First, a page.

Clara was thrilled, but Mike was still hesitant. What if James Featherstone found out? He would not rest until, at the very least, he put both Tom and Mike in jail. Of that, he was certain.

“Mike, once they’re married, there’s nothing he can do.”

“I’m sure he’ll try anyway. He’ll do his best to find a way to have it annulled, or say it’s not legal. And, if he manages to do it, he will punish Tom thoroughly, and he’ll make Betsy’s life miserable.”

But, in spite of his doubts, Mike climbed into the carriage, and rode with Tom and Clara to fetch Betsy at the appointed hour. Betsy waited in the shadows near the end of the lane with her maid. As they loaded Betsy’s bags into the carriage, the maid agreed to do what she could to give them as much time as possible, before James learned the truth. The four of them rode on in silence, until they were well away from the Featherstone’s estate.

As Betsy had said, the church was not far. Though it was late, and no one stirred in the village, there was a faint light in a window of the church. As quietly as they could, they climbed the steps, and went inside. The only light came from a few candles burning at the altar. The sound of their footsteps seemed to echo loudly in the silent little chapel. There was a collective gasp, when the minister stood up from the shadows of front pew, and turned to see who approached.

“I take it you are the couple who wishes to be married,” he said in a hushed voice.

Betsy and Tom stepped forward, Mike and Clara falling in step behind them. “Yes we are,” said Betsy calmly.

They stepped into the light cast by the candles, and he looked at them hard. “Well, I can see you are both of age. I trust you both are here of your own free will?”

“Yes,” they both said together.

He looked at Mike and Clara. “And, you two, also?”

“We are here as friends,” Clara said.

The minister paused so long as he studied them, that Betsy began to fear he had changed his mind about marrying them.

“Very well. You understand the gravity of what you are about to do?” They nodded, their hearts pounding. “Then, we shall begin.”

He instructed them where to stand, and then performed the ceremony. To their surprise, It took only minutes. Betsy and Tom stood beaming at each other.

“You may kiss your wife,” encouraged the minister. With that they embraced, and kissed each other sweetly.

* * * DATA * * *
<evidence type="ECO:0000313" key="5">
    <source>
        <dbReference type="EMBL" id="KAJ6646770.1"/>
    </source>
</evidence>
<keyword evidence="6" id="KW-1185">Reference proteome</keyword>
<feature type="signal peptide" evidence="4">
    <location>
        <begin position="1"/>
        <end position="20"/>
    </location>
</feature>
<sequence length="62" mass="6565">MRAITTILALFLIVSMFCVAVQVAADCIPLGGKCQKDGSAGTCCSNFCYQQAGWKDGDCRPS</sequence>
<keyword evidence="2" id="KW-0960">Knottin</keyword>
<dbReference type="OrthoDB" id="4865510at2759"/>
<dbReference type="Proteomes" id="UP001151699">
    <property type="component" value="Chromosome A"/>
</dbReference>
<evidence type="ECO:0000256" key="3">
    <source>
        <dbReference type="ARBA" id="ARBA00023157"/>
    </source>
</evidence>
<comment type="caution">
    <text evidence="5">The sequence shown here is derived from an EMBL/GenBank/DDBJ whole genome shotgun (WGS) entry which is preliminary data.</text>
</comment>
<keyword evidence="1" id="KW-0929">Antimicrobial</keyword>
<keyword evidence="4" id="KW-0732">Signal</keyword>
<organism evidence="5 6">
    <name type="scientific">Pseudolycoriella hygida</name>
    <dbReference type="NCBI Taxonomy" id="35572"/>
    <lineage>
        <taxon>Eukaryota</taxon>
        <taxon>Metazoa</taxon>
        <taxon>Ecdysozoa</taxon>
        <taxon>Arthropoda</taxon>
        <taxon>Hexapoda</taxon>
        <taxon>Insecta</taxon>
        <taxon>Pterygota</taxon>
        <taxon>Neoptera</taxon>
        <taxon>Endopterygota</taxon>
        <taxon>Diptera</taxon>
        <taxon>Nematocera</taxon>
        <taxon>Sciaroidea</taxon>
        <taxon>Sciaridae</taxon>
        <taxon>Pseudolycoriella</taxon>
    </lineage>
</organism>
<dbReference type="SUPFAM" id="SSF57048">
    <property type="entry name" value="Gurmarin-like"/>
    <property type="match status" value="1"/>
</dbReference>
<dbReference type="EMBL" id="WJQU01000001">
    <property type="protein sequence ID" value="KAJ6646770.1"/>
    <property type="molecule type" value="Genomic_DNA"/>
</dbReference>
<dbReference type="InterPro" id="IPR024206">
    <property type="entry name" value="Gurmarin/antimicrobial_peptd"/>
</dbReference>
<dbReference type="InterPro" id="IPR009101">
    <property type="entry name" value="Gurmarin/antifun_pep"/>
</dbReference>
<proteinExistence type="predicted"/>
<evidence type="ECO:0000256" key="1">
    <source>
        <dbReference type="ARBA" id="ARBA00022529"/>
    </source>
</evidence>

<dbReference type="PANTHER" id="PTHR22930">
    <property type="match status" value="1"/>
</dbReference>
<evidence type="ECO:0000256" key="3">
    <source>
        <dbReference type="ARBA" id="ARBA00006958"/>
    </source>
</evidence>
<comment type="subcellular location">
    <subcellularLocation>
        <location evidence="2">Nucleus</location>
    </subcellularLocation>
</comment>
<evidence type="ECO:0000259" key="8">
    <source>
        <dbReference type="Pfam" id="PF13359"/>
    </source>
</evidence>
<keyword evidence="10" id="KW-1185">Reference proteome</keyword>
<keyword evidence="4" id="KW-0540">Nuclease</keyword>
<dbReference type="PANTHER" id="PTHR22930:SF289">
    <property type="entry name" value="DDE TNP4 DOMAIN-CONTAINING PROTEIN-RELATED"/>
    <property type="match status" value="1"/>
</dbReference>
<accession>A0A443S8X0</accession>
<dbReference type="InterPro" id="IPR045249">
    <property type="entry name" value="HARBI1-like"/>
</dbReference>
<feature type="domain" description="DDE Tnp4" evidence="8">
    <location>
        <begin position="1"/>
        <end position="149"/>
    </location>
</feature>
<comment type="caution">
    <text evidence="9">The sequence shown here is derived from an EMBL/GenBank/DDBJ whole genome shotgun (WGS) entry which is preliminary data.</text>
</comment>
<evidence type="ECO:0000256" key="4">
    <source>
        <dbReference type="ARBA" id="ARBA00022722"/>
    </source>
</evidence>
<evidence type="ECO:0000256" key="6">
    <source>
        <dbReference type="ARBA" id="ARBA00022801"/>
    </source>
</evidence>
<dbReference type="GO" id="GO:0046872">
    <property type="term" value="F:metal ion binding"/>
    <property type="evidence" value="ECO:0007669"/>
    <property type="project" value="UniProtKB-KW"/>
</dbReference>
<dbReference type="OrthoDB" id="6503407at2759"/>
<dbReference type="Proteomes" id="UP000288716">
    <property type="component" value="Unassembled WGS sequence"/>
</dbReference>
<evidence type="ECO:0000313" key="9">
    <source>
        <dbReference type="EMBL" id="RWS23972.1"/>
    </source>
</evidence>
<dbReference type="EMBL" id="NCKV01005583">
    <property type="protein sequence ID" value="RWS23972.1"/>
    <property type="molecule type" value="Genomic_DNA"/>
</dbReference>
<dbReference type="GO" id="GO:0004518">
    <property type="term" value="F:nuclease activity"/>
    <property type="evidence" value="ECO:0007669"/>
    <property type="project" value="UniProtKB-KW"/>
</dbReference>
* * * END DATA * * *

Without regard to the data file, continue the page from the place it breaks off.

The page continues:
They returned to Fenton Hall to find Stuart waiting in the drawing room. He knew that they had gone out, but he was surprised to see Betsy with them now.

“What have you been up to? Why is Betsy here?” He felt his stomach drop. “You haven’t done something that is going to make James angrier than he already is, have you?”

Clara removed her hat and sat down on the divan. “I don’t think there is anything that would make Uncle James less angry, save sending Tom away.”

Stuart looked from Clara to Mike and then to Tom and Betsy, who stood clinging to each other, blissfully looking into each other’s face.

“I think you had better tell me what is going on.” He poured himself a glass of sherry and sat down with a plop. “I’m afraid I’m not going to like this.”

Betsy beamed at Tom then turned to Stuart. “Tom and I are married.”

Stuart tossed back the whole glass of sherry and closed his eyes. This was worse than he feared.

“Uncle Stuart, may we stay here? At least, until Father calms down.”

With a sigh, Stuart looked at her hopeful face, and could no more turn her out, than he could his own daughter.

As predicted, when James Featherstone learned of his daughter’s betrayal he did his worst. But, protected at Fenton Hall, they were safe from all he could do. James threatened to disown his daughter if she did not have the marriage annulled, but after months of trying to find a way to undo what they had done, James finally had to concede defeat. He gave up trying to find a way to break the marriage, but he then adopted the attitude that he did not have a daughter. He was frustrated to find his wife was just as headstrong as his daughter was. For, she persisted in going to visit Betsy and Tom on a regular basis.

Stuart was thrilled to have a house full again. He came to think of Tom and Betsy as his own, and when Clara and Betsy both presented their husbands with a child, Stuart was the most doting grandfather in the area.